After what an onlooker called "the first really good fight they've had in a long time," China's 4-million-member army faces at least a decade of work in applying the lessons learned in a month of battle on the hills of Vietnam.

Experts here have been watching the two-year-old campaign to modernize China's People's Liberation Army say it will take at least that long to acquire the needed weapons and combat techniques. Peking's goal is to be able to confront China's major enemy, the Soviet Union, with as much confidence as they showed in pushing back the Vietnamese.

According to some speculation here, China's generals now may be able to win budget increases from a pennypinching Communist Party leadership because of increased fear of a Soviet threat in the wake of the war with Vietnam, and because of military weaknesses revealed in the border fighting. There is no evidence of increased Chinese military spending yet, however, and some analysts argue the border war may have diminished the Soviet threat.

For the next 10 to 20 years, however, while the Cninese buy new weapons from the West and train their soldiers to use them, Peking's generals are expected to be a watchful and worrisome lot. Chinese officials have told foreign vistors orivately that they fear a Soviet attack while China's forces are still in this building stage.

To the minds of many Chinese here and in Peking and many foreign analysts, the invasion of Vietnam was simply a warning to Moscow not to take advantage of this time of apparent weakness. A foreigner who saw Vice Premier Deng Xiaoping (Teng Hsiao-ping) during the border war described the Chinese attitude. They cannot tolerate any aggression against them that could be construed as indifference or weakness."

Western military analysts admit they do not know what route an invading Soviet army, intent on destroying China's growing military might, would take. One said that if he were commanding the Soviet forces, he would simply launch a fleet of bumbers from near the far eastern Soviet city of Vladivostok, only 50 miles from the Chinese border, and bomb the industrial cities of Manchuria.

To be able to counter such an attack, the Chinese must build or buy a new fleet of antiaircraft missiles to replace the old 20-mile range SA2s now in their arsenal. They have shown interest in Britain's Rapier and France's Crotale, among others.

To bring down the Soviet Backfire bomver or control the air against Soviet fighters, the Chinese must revamp their large but aging air force of Mig 17s and 19s, which has only 80 Mig 21s and few Chinese-made F9s. The Chinese have expressed interest in buying the Mirage 2000 interceptor from France, and there have been conflicting reports on whether the French will ignore Soviet displeasure and make such a sale.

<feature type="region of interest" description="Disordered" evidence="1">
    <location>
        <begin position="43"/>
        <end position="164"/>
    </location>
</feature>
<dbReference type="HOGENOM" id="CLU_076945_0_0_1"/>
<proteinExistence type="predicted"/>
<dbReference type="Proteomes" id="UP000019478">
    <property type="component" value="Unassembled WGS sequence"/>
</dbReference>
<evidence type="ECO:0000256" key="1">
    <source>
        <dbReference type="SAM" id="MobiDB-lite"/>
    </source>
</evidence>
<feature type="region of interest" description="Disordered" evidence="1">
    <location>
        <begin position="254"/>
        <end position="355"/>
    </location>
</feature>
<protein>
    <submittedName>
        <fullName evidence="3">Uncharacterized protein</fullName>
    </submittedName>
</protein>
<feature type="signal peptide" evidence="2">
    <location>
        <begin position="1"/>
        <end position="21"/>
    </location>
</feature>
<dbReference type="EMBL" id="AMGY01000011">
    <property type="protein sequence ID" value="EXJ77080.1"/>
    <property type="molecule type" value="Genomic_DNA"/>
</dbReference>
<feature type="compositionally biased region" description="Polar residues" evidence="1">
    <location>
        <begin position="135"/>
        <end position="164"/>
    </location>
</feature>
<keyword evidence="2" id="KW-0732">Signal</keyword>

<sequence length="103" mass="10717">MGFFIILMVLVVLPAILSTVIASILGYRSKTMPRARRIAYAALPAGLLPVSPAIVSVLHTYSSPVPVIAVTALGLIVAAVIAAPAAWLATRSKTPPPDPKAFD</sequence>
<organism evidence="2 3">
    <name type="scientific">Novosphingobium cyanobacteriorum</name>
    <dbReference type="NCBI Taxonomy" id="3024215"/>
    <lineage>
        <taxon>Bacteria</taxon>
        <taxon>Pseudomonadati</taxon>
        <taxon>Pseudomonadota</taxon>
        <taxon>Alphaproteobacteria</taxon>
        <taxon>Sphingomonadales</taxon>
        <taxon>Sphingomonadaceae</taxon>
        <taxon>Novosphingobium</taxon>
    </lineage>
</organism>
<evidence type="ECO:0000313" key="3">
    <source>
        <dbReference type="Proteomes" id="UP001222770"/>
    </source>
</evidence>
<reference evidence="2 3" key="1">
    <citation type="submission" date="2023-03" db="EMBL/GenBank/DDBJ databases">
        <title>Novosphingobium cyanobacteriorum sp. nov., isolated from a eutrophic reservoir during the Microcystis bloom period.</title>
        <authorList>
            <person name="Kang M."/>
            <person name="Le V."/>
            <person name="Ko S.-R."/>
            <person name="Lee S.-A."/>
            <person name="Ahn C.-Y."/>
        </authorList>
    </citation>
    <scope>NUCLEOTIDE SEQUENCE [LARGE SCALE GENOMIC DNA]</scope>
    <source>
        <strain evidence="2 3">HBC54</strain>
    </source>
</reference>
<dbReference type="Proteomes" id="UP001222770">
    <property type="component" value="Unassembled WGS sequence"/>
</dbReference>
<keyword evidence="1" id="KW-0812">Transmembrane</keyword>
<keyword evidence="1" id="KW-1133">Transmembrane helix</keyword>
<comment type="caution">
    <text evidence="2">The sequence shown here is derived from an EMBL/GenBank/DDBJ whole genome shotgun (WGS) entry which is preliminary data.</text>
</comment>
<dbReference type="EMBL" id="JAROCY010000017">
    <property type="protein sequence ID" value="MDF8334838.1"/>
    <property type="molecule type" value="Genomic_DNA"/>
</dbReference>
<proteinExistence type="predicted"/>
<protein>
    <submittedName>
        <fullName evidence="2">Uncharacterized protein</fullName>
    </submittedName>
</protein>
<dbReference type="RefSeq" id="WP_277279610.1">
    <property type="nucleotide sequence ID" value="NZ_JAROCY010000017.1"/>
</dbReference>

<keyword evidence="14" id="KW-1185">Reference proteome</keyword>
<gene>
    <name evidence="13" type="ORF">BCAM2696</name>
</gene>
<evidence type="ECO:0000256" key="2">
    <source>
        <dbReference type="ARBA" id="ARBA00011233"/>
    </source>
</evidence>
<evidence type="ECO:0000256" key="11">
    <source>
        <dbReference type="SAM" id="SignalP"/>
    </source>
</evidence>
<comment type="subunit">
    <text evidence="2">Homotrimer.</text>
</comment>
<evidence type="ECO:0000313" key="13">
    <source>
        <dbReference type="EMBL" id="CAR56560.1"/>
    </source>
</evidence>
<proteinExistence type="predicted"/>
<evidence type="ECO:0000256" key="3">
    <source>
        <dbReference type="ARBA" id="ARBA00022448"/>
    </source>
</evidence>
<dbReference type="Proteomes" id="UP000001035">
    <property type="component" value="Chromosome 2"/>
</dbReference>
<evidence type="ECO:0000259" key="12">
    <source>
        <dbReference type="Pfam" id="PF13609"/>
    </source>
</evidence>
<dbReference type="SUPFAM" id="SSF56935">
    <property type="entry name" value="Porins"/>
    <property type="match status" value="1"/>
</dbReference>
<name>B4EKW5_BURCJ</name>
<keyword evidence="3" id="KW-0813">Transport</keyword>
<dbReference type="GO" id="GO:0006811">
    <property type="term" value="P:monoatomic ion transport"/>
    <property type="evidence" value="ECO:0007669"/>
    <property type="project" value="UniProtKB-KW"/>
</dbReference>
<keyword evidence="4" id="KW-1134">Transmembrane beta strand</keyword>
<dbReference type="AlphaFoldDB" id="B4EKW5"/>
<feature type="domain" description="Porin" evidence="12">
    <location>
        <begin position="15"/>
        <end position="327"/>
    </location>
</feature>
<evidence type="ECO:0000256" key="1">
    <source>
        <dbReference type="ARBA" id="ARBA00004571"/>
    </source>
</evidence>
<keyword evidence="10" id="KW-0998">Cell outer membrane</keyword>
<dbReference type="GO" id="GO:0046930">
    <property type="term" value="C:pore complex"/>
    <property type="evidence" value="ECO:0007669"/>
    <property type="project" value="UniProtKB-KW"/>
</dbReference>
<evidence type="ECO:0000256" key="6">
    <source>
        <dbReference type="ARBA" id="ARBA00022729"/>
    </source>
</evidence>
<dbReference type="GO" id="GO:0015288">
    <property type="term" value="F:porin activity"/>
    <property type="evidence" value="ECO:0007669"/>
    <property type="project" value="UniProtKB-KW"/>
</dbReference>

The Mirage is only one of a number of European-made weapon systems in which the Chinese have expressed interest yet signed no firm contracts to buy. Peking has moved as slowly in this as in other trade areas, window shopping everywhere and signing only the most preliminary protocols even after apparently making a decision. The Chinese Military budget does not appear to have grown significantly, if at all. By one estimate (the Chinese budget is secret), Peking now spends about 8.5 percent of its gross national product on the military,mpared with 10 percent in 1976. The budgeted amount is estimated at about $35 billion. All the official Chinese press discussion of military spending in the last several months has indicated a decision to build the civilian economy first.

To prepare for an invasion of a mobile, tank-rich Soviet land army, China must modernize a fleet of 10,000 tanks, mostly old Soviet type T34 and T54 models. The Chinese have shown intense interest in antitank weapons, giving a close look to the Frensh "HOT" and "Milan" systems.Military analysts here suggest that the Chinese effort to buy the British Harrier jump-jet, another deal vigorously opposed by Moscow, is part of this search for effective and modern defenses against Soviet tanks.

In this area, analysts think the Chinese may have had some interesting lessons in Vietnam. The Vietnamese did commit tanks to the crucial battle for the town of Lang Son. Westerners who visited the frout said they heard the distinctive sound of the Soviet Sagger wire-guided antitank missile, fired by the Vietnamese at the Chinese armored vehicles. If these reports are accurte, it would have provided the Chinese a useful taste of what they could expect in a clash with the Soviets.

Although the evidence is inconclusive so far, some analysts detect in the fitful beginnings of the Chinese invasion into Vietnam a poorly coordinated division organization that lacks the tight integration of tank and motorized rifle divisions used by the Soviets. The Chinese appear to have been working for the last two years to modernize their organization and train a new generation of officers to command it.

The Chinese over the last several months also have shown interest in American weapons, forcing a Carter administration decision to rule out such sales. Analysts here say they have been surprised at the volume and expenses of the Western weapons systems that Chinese military delegations have actively priced, but wonder if the strain of putting the Chinese civilian economy back on its feet might restrict the pace of their actual military spending.

If the strike into Vietnam increases the immediate threat to China's northern and southern border, Peking may spend more. If the Vietnamese and Soviets now back off, as the Chinese hope they will, the big purchases may not come nearly as fast as Western arms manufacturers would like.